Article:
NBA picks bad time to air dirty laundry

Somewhere NBA commissioner David Stern has to be shaking his head.

This is his time. His league unveils a Jordan-esque superstar in LeBron James. A potentially epic final round is a few days away. The national sports spotlight is focused on the NBA. And what occurs? The league effectively shoots itself in the foot.

TNT’s Game 5 of the Eastern Conference finals Thursday in which James scored the Cavaliers’ last 25 points and beat the Pistons in double overtime must be rated one of the great sports telecasts. But so much went wrong for the NBA during its special week that the incredible game almost got pushed aside.

The day before came the radio and TV revelation that Kobe Bryant wanted the Lakers to trade him. He told ESPN’s Stephen A. Smith, “There’s no alternative. … At this point I’ll go play on Pluto.” Kobe later returned to Planet Earth, but what a time to hang out one’s laundry.

Then there was the deciding game of the Spurs-Jazz Western Conference finals Wednesday. ESPN’s Lisa Salters talked to Utah coach Jerry Sloan at halftime and quoted him on his players as follows: “I don’t know if they’re going to fight or if they’re going to treat this like a preseason game.”

Whoa! This is national TV and a coach reveals his players may treat a conference finals like an exhibition? Talk about reinforcing the impression that NBA players pick and choose their times to mail it in!

Finally, there was the fiasco in Cleveland on Saturday when the Cavs advanced to the finals. First the automated buzzer machine failed at the start of the second period, then the 24-second clock crashed, and finally the mammoth overhead scoreboard blinked off.

For 21 minutes, players sat on the floor, officials scurried about and an exasperated Marv Albert of TNT rightly wondered why it was taking the NBA’s Keystone Kops officials so much time to fix the clocks when the P.A. announcer could just as easily report the score and time.

“Do you feel you’re watching a Peter Sellers movie?” Albert asked his audience. Meanwhile, thousands of TV viewers no doubt switched channels. Twenty-one minutes is an eon in live TV. These were viewers a ratings-starved league could ill afford to lose.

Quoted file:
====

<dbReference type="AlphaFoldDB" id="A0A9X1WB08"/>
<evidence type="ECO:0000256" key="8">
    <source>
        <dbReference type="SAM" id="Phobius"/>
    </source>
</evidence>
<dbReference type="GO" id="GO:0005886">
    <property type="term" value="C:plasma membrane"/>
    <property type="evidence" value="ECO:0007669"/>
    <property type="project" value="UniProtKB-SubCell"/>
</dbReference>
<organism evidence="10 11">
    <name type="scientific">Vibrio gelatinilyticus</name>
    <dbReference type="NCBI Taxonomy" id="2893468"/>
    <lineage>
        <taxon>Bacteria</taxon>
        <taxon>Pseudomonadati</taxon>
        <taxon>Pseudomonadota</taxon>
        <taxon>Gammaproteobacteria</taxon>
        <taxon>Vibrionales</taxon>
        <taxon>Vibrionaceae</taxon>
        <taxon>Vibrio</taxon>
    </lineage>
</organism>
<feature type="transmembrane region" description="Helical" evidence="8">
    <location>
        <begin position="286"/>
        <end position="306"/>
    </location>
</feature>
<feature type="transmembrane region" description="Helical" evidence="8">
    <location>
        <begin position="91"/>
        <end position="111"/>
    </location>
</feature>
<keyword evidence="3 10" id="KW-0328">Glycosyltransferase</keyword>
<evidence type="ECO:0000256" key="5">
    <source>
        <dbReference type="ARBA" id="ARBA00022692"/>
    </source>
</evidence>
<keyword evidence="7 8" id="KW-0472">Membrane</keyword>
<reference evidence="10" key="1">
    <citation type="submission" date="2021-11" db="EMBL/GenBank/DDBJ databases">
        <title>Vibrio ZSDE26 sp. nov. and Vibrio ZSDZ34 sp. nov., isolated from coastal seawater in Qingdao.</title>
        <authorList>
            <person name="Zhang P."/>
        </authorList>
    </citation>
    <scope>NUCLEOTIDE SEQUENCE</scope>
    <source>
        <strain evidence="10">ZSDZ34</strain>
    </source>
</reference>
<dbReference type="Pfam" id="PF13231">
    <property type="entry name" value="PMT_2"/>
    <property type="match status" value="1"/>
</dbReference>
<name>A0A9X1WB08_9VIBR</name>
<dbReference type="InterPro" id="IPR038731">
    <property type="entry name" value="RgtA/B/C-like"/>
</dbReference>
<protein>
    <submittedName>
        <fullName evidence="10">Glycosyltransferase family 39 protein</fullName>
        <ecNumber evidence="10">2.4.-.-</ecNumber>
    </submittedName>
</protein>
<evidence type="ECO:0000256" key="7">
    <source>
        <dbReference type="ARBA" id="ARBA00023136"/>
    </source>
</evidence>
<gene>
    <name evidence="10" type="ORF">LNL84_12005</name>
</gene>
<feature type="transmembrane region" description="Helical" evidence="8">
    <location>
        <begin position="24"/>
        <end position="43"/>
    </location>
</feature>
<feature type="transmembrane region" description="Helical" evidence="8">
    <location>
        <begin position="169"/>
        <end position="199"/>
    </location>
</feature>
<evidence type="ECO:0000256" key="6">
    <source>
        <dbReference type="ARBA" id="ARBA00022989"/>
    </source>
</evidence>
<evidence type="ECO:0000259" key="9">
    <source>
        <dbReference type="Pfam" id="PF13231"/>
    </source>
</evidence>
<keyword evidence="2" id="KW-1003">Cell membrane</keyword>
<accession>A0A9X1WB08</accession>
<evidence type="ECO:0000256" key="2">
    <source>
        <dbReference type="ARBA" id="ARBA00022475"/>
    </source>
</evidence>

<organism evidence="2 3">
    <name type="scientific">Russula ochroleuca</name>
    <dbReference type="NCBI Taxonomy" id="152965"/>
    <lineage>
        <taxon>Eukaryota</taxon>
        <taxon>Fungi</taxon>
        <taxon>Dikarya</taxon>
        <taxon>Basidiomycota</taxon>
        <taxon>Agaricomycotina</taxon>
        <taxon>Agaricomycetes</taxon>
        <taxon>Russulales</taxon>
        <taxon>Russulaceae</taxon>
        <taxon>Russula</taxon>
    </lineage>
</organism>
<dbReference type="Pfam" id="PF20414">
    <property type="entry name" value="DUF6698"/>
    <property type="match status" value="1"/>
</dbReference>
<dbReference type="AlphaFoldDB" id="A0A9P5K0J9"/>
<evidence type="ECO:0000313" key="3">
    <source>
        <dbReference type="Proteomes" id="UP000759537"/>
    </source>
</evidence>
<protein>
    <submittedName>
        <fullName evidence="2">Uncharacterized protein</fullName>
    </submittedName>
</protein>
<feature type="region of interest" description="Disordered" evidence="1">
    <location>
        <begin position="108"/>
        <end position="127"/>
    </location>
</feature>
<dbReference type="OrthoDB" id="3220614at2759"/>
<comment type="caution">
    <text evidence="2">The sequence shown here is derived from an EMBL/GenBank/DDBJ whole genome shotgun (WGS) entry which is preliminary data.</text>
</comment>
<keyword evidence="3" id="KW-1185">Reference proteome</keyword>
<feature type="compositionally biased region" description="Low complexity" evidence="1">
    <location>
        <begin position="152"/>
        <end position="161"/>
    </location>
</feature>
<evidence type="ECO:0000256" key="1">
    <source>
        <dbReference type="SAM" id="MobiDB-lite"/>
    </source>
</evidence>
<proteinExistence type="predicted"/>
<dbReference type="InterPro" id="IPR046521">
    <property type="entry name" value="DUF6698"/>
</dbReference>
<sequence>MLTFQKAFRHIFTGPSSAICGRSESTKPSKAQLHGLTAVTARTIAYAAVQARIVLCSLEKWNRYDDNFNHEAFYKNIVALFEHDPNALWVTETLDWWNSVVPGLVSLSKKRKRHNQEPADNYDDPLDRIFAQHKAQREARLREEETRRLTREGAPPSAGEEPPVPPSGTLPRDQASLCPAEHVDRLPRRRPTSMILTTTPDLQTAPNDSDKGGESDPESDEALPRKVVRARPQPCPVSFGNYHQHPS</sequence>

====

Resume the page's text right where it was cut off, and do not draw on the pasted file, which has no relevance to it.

STEPHEN A. — After Smith’s scoop on Kobe last week, I’m thinking of starting a Stephen A. Defense Fund. He’s one of the sharpest and most compelling personalities in sports TV, and ESPN needs not to bury him but to give him a special commentary role. Another underused resource who deserves a platform is Charles Barkley of TNT. It’s uncanny. He speaks and you listen.

BONDS WATCH — Joe Buck, Fox’s lead baseball voice, has weighed in on whether Hank Aaron and commissioner Bud Selig should attend when Barry Bonds breaks Aaron’s home run record.

“If Hank Aaron wants to be there he should go; if he wants to golf, he should golf,” Buck said. “But from an MLB standpoint, there has never been anything that has condemned Bonds. That being the case, I think the commissioner should be there. There should be some kind of celebration of the game, and I don’t think the commissioner would be sending the wrong message by being there.”

I couldn’t disagree more. What kind of celebration would Buck suggest? Free jars of flaxseed oil for those in attendance? The strongest and best message Selig could send would be his absence and complete silence. He owes nothing less to the game he professes to love.

STANLEY CUP — If the NBA has ratings woes, double them for the NHL.

Though splendidly produced by NBC, the first two games of the Stanley Cup Finals were on Comcast-owned Versus alone (Channel 67 for those on the Cox system here). That’s a ratings kiss of death since only about 70 million U.S. TV homes get Versus. About 110 million homes receive NBC.

Game 3 on Saturday and Game 4 on Monday were carried in prime time by NBC, as will be the rest of the series.

Never have I seen hockey better produced. Play-caller Mike Emrick’s call is at once classical, buoyant and infectious. And several of the production effects NBC has added — mikes on certain players, mikes in the corners of the rink that pick up the sounds of players crashing into the boards — are dynamic.

At least on the Peacock, network, hockey isn’t so dead after all.

Bill Taaffe was an award-winning TV-Radio sports columnist for Sports Illustrated. His “Remote Control” column is published Tuesday. He can be reached at

News Headlines
Home Front Page Footer Listing